Just half of children in care trust courts to make the right decisions about their lives, according to new research.
The work, produced by the Office of the Children’s Rights Director, found support for more care decisions being made by social workers instead of the courts. Its findings will be fed into the government’s Family Justice Review.
Children on Family Justice, see file at right, found children’s main concerns about going to court were that decisions made about their future may be wrong, that strangers would hear about their private lives, and that they may not be able to give the “right” answers to important questions.
Its findings were compiled from a survey of 58 children and interviews with 67 more young people.
Of the survey results, 29 said they thought courts never made the right decisions or did not usually do so.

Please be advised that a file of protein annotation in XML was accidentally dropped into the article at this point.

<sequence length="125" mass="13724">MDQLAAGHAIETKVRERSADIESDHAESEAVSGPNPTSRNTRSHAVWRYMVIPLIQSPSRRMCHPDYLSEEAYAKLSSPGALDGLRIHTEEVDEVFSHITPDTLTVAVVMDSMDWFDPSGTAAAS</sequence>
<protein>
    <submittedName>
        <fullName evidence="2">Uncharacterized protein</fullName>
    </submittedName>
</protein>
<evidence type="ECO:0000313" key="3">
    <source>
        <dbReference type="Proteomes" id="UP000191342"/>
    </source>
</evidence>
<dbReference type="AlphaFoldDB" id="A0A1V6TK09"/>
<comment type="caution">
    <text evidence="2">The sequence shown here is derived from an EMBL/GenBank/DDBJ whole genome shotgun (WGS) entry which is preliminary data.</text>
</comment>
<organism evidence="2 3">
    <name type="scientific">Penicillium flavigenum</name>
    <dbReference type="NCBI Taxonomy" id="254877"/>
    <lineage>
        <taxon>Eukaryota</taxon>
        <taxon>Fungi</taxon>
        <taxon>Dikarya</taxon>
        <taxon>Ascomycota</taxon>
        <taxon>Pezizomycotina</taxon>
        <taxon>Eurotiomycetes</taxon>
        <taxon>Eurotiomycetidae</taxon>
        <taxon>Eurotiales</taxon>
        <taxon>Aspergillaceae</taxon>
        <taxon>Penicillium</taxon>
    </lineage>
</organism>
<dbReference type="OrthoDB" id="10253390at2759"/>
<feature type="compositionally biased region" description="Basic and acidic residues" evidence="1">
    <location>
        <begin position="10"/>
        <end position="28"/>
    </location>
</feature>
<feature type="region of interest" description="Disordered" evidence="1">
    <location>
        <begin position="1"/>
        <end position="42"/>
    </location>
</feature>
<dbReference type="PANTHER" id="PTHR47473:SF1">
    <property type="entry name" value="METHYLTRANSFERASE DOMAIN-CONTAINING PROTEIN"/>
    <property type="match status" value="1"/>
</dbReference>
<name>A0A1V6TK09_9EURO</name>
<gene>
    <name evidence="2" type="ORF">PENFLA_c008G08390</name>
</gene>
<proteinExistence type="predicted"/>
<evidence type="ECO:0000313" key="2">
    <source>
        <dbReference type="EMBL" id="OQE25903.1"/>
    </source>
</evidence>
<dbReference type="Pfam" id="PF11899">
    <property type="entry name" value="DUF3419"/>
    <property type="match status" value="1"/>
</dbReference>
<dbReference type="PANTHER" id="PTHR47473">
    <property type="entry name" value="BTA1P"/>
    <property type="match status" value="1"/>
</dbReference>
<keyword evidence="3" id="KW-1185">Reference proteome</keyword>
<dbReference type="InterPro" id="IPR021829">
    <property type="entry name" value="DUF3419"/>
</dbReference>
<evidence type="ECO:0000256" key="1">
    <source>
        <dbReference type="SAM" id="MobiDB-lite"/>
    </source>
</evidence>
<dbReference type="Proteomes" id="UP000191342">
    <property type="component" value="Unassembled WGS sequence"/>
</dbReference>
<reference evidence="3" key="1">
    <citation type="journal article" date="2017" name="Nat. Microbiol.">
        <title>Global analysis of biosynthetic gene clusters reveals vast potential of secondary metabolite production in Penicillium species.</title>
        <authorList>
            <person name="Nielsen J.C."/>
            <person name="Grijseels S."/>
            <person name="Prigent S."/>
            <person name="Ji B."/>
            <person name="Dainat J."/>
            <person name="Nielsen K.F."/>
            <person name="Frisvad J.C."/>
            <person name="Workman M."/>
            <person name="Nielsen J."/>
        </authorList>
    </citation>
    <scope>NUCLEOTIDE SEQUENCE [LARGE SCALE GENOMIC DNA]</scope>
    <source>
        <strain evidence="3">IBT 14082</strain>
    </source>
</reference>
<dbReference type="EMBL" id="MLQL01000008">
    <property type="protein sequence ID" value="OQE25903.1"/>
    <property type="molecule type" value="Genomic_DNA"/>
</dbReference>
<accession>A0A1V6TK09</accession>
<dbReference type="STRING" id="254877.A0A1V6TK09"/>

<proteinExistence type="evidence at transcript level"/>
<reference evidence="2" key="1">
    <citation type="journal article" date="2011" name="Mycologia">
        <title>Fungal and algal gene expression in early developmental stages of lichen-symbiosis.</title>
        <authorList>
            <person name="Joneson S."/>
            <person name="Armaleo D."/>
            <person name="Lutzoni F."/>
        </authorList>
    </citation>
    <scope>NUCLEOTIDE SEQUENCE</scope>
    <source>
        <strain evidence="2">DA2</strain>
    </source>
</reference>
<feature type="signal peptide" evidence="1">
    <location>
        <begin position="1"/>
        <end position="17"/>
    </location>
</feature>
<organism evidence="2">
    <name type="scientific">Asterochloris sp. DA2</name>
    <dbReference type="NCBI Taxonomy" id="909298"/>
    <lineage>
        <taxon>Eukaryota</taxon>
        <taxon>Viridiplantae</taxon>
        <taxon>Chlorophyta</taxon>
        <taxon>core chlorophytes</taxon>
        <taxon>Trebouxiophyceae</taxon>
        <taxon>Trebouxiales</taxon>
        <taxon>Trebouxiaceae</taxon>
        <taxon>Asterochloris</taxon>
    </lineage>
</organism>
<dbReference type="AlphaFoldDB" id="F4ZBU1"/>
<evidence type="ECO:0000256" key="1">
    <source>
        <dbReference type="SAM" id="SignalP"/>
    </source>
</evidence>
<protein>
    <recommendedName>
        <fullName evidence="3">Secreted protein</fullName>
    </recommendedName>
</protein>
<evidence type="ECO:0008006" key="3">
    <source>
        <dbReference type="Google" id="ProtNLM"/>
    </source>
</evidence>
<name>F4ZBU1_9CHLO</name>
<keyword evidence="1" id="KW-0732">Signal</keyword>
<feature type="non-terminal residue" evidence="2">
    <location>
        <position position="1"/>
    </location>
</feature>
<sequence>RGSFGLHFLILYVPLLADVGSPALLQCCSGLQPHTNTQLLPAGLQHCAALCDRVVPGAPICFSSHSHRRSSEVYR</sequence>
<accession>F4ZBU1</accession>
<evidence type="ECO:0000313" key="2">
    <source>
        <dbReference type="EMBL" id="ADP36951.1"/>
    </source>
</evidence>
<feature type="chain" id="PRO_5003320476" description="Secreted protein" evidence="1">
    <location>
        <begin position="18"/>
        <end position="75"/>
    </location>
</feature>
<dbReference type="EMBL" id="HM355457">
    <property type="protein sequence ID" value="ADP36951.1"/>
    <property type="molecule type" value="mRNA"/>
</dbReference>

Asked who they thought the right people to make choices about their future were, 46 answered “professionals who work with children”.
Children’s Rights Director Roger Morgan said the survey’s findings were a vital way for children in care to air their views.
“Children have provided suggestions where the courts could improve,” he said.
“However, what stands out most through talking with children is their view that they should always have a say about decisions about their lives.
“It is worrying that the experience of many children was that they had not known, or felt they had a say in, what was happening to them.
“To meet the children’s concerns, more needs to be done to talk directly with children, make sure they understand what is going on, and take their views into account.
“This would help to lessen the anxiety children experience when major decisions are made about their lives.”